Gov. Phil Murphy vetoed a bipartisan bill late Wednesday that would have created a panel, led by his own administration, to identify and address government inefficiencies and red tape.
Murphy vetoed bill A-4810/S-441, which would have created the Government Efficiency and Regulatory Review (GEARR) Commission. The bill was overwhelmingly passed 35-0 in the Senate and 72-1 in the Assembly.
In his veto message, Gov. Murphy said the panel would too closely resemble Gov. Chris Christie’s Red Tape Review Group – even though that group was mostly led by the Legislature and not his own administration. He said the GEARR Commission could “morph into a forum that seeks to undermine long-standing, commonsense regulations that are designed to protect workplace safety, the environment and public health.”
NJBIA President and CEO Michele Siekerka, however, said the commission “would have simply provided an avenue to evaluate how the economic benefits of regulations compare to any onerous burdens.”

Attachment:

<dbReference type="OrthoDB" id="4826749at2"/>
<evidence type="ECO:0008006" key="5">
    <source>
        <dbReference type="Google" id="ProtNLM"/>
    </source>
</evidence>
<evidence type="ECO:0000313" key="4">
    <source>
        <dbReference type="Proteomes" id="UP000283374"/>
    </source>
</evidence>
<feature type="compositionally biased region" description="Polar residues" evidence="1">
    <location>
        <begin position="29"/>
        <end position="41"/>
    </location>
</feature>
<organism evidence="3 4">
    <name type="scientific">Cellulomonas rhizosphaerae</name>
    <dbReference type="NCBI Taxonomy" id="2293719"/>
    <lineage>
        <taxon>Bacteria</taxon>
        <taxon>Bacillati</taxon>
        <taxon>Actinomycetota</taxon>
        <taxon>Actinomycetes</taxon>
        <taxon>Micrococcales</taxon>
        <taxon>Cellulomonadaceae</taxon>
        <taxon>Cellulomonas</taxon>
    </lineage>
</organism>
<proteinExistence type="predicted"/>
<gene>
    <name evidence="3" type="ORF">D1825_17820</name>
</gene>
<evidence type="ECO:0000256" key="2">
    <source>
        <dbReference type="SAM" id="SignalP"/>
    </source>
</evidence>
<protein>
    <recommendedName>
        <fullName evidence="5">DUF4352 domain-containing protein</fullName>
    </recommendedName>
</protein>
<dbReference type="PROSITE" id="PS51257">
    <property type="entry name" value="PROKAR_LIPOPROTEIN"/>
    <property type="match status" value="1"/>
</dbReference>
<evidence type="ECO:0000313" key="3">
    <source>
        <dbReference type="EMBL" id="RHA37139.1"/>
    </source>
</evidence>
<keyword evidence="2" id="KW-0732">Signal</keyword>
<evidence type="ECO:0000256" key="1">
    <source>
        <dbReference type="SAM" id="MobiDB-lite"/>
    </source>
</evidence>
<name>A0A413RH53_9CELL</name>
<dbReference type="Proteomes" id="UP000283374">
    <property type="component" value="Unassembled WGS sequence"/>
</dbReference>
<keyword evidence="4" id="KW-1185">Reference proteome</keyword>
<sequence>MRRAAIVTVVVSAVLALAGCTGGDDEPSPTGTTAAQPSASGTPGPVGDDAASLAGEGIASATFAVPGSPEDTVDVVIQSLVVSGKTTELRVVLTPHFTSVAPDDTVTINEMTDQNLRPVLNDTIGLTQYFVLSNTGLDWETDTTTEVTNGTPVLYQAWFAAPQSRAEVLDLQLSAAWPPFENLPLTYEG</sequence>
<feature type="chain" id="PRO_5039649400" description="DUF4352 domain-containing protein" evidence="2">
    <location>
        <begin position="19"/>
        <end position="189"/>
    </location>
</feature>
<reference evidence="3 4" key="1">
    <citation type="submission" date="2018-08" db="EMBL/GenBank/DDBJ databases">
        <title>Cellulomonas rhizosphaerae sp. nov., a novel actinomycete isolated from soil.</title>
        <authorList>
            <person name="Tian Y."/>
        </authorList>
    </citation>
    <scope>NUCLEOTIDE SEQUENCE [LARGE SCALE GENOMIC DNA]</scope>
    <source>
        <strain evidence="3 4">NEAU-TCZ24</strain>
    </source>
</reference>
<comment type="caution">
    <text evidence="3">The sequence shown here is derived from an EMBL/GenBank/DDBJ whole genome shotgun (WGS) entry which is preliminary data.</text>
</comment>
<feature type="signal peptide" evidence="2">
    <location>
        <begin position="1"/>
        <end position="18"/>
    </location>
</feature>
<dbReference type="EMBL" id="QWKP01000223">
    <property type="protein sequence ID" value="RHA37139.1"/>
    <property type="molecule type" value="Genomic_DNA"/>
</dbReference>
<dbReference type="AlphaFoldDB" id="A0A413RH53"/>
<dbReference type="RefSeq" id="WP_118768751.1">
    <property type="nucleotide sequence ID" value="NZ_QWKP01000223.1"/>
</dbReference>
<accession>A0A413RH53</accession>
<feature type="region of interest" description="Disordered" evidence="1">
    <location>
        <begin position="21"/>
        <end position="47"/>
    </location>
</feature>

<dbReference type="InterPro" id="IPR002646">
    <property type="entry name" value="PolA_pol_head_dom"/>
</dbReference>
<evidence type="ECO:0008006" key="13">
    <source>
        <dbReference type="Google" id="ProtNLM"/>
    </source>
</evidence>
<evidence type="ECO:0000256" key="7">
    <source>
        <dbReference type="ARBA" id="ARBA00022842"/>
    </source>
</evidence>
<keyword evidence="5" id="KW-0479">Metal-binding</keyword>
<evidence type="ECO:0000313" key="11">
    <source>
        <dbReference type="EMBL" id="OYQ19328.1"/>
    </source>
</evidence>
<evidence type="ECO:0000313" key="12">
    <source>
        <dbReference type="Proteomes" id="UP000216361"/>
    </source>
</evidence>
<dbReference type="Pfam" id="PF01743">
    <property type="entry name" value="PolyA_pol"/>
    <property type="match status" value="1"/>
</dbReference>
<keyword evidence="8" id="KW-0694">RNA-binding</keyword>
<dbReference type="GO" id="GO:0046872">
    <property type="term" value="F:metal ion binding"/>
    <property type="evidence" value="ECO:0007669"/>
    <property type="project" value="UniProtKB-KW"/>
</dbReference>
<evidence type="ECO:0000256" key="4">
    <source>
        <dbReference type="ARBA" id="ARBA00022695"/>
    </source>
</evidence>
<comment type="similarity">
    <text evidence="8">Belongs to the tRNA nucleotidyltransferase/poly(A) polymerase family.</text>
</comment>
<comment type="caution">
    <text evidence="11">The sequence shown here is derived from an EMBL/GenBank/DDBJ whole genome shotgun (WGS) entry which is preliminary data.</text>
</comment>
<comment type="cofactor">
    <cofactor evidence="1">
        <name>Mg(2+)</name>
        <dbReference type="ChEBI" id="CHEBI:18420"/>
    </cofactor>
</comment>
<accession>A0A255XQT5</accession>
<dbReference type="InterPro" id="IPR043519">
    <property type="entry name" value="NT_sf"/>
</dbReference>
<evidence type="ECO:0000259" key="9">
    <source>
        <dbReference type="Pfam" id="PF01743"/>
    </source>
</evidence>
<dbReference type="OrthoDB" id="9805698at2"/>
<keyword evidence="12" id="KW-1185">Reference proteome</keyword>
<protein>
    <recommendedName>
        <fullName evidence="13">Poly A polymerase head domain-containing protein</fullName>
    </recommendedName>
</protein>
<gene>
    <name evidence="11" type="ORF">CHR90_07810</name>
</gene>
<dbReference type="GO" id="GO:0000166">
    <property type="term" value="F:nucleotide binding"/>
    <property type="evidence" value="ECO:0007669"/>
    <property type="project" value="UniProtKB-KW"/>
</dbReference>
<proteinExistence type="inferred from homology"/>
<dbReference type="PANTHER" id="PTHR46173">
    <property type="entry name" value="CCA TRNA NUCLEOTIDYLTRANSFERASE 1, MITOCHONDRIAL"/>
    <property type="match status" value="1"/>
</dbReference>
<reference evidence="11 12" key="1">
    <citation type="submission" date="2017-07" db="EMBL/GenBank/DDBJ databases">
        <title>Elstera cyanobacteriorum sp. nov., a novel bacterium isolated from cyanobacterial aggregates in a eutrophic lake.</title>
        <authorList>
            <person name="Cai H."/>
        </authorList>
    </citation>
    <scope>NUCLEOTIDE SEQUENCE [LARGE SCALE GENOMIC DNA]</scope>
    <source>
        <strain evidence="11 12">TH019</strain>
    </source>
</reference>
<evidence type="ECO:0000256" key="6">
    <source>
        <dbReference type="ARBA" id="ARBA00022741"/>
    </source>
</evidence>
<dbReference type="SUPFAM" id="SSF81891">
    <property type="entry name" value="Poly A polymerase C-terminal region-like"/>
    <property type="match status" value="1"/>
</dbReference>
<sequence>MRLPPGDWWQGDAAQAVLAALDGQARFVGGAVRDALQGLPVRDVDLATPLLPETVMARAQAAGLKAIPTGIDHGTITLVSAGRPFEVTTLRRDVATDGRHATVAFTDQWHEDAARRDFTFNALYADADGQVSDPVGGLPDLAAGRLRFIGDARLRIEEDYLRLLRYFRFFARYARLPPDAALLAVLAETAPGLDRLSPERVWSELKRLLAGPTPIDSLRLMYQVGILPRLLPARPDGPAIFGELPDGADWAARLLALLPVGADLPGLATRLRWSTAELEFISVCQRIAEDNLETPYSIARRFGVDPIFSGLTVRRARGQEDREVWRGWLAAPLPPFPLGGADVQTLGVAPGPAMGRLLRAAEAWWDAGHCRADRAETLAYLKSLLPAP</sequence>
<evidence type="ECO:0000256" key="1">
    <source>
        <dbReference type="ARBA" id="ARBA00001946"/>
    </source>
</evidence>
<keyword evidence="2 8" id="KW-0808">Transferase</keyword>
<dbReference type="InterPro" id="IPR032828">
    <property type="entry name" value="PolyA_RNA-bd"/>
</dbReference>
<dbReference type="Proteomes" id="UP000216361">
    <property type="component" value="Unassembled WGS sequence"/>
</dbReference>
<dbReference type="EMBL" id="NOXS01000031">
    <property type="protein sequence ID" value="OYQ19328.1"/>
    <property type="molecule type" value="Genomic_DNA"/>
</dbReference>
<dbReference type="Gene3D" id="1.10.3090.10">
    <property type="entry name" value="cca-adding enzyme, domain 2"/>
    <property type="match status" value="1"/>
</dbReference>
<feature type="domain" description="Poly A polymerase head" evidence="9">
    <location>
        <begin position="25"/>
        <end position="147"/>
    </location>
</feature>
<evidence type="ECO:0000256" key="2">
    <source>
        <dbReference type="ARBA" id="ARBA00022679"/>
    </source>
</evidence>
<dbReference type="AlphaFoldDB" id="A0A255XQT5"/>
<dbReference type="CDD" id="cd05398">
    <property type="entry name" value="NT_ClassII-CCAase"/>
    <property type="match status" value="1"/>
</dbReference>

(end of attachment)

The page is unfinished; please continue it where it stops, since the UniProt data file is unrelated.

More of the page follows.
“But with his veto, the governor appears to admit that he does not see regulatory burdens as an issue in New Jersey and is not interested in starting that conversation with our job creators,” she said. “It is disappointing as it is puzzling that Governor Murphy vetoed a bill that provided a practical opportunity to make state government more efficient and responsive to business in New Jersey.”
In NJBIA’s 2021 Business Outlook Survey, 90% of business owners said New Jersey had not made progress easing regulatory burdens over the past year, while 63% said New Jersey was worse than other states when it comes to the cost of regulatory compliance.
“The GEARR Commission was also a priority of the Legislature’s bipartisan Manufacturing Caucus,” Siekerka said. “While manufacturing is the fifth largest industry in the state, employing 5.4% of the civilian labor force, it has lost about 3% of its jobs and 10% of its firms over the past decade, according to Focus NJ. A new commission to look at overregulation could have helped change that trend.
“Additionally, Governor Murphy claims to prioritize innovation to stimulate the New Jersey economy. Yet early-stage companies often struggle with a complex system of regulations. This commission could have supported New Jersey’s innovative startups.”